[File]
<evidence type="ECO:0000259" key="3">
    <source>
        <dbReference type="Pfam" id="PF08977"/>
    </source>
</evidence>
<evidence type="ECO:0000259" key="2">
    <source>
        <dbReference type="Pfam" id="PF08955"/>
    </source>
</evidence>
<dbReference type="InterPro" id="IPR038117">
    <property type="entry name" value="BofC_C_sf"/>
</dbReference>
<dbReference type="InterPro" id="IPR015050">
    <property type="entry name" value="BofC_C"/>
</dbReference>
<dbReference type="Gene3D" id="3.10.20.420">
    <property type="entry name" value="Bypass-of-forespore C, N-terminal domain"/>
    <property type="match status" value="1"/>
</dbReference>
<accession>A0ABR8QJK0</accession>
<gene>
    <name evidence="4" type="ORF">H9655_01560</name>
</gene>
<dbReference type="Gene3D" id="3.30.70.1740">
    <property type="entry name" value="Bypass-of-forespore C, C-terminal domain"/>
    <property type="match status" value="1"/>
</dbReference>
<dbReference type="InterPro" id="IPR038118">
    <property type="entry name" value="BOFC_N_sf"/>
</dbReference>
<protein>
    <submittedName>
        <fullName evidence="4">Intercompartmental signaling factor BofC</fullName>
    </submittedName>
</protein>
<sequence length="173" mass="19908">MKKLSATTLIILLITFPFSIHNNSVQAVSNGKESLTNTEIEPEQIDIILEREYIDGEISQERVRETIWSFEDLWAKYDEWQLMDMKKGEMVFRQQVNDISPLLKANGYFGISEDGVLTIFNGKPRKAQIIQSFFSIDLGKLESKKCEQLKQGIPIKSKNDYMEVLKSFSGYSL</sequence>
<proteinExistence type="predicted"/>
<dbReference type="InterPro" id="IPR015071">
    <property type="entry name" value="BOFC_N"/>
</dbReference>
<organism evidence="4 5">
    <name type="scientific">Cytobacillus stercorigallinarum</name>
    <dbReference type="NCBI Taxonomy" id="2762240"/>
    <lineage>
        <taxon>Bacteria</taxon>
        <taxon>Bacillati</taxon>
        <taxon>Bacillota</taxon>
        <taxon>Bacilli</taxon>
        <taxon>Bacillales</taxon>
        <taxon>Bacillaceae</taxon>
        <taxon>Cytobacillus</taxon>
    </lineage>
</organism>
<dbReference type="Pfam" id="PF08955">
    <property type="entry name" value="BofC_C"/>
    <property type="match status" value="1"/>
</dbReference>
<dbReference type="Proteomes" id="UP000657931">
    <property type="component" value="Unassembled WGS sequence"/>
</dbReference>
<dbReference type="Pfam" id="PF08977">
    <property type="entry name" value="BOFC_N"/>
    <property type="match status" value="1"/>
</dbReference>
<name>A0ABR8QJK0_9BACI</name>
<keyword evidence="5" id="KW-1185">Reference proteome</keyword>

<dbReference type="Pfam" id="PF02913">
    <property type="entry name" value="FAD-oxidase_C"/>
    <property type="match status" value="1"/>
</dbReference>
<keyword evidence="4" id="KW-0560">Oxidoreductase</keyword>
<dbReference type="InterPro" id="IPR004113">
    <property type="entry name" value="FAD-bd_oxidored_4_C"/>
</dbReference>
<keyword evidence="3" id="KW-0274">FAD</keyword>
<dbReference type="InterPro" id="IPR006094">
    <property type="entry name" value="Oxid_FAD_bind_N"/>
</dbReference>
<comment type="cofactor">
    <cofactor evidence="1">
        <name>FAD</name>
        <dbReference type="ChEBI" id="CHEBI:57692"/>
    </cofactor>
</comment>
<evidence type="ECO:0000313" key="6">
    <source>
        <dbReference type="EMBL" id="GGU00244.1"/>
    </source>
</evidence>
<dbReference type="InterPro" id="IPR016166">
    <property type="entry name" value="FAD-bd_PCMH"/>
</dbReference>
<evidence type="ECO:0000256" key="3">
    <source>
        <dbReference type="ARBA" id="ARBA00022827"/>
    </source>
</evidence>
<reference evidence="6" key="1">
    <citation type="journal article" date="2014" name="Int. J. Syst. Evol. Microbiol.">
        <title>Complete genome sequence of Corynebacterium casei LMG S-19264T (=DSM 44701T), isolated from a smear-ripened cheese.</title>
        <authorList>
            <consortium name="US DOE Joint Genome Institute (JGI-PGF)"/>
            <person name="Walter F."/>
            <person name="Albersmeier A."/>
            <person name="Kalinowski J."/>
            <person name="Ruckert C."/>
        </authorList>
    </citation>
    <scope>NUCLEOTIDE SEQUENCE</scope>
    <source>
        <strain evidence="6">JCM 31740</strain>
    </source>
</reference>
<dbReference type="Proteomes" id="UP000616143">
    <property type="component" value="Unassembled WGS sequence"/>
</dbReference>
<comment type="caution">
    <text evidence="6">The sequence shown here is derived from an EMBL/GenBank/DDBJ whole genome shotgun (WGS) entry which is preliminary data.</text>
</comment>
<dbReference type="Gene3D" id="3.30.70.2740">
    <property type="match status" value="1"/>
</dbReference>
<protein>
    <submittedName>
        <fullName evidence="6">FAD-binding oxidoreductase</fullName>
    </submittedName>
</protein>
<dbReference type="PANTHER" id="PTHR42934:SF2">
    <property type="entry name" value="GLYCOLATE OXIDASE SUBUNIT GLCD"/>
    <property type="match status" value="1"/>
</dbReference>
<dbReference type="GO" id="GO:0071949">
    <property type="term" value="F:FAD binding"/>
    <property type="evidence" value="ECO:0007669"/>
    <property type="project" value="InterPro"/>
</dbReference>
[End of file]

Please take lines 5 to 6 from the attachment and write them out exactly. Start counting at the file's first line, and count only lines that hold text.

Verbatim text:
</evidence>
<evidence type="ECO:0000259" key="2">